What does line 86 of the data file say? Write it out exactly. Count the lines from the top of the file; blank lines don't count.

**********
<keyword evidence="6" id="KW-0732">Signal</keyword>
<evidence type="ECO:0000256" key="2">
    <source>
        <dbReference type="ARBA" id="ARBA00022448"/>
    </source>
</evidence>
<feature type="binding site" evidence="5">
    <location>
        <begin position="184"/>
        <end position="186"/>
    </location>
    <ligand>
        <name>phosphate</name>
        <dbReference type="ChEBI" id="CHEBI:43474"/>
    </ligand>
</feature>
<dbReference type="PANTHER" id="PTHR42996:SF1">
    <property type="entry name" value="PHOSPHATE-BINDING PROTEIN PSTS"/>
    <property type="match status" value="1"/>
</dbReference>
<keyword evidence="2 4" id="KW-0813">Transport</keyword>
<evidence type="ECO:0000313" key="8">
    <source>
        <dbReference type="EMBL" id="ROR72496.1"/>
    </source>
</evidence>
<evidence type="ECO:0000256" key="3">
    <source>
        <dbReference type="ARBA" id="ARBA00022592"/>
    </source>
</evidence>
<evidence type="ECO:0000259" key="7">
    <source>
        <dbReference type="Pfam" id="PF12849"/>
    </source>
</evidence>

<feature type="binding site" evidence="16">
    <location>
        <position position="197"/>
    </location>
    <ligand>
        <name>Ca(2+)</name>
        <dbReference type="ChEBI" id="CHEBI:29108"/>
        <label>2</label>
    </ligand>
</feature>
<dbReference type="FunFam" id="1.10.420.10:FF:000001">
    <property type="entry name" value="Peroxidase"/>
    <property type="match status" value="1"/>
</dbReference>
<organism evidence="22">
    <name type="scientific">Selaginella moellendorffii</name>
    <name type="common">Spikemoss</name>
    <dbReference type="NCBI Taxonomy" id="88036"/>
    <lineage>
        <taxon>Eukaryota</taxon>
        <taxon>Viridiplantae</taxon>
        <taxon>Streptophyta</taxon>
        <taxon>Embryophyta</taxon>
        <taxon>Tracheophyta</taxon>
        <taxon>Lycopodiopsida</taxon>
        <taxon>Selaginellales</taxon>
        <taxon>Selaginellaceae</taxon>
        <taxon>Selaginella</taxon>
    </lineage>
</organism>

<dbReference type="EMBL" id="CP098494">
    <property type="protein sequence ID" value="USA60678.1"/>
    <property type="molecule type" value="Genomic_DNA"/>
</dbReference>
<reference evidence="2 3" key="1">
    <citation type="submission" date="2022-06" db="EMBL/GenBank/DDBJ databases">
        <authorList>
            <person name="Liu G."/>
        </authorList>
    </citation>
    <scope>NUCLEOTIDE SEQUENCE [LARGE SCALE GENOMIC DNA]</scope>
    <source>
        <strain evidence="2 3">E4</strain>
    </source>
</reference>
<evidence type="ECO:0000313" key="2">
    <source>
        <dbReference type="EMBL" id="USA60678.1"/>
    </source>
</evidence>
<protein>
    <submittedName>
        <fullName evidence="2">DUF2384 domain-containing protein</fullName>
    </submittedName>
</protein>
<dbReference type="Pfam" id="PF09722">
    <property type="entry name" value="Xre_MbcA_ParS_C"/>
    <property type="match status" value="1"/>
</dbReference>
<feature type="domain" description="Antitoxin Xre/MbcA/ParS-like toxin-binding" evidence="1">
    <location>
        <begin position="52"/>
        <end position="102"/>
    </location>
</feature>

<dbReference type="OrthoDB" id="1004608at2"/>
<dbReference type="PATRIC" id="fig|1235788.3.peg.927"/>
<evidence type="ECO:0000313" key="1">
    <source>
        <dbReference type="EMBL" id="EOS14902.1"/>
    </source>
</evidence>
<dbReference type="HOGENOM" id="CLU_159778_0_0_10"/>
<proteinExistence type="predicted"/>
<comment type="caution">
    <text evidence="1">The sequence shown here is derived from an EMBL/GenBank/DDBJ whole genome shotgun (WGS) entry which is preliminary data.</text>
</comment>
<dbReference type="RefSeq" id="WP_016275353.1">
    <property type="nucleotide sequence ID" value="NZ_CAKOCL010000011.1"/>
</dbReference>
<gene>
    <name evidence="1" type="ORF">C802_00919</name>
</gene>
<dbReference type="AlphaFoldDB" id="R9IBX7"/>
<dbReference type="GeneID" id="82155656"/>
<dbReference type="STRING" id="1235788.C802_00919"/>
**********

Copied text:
</evidence>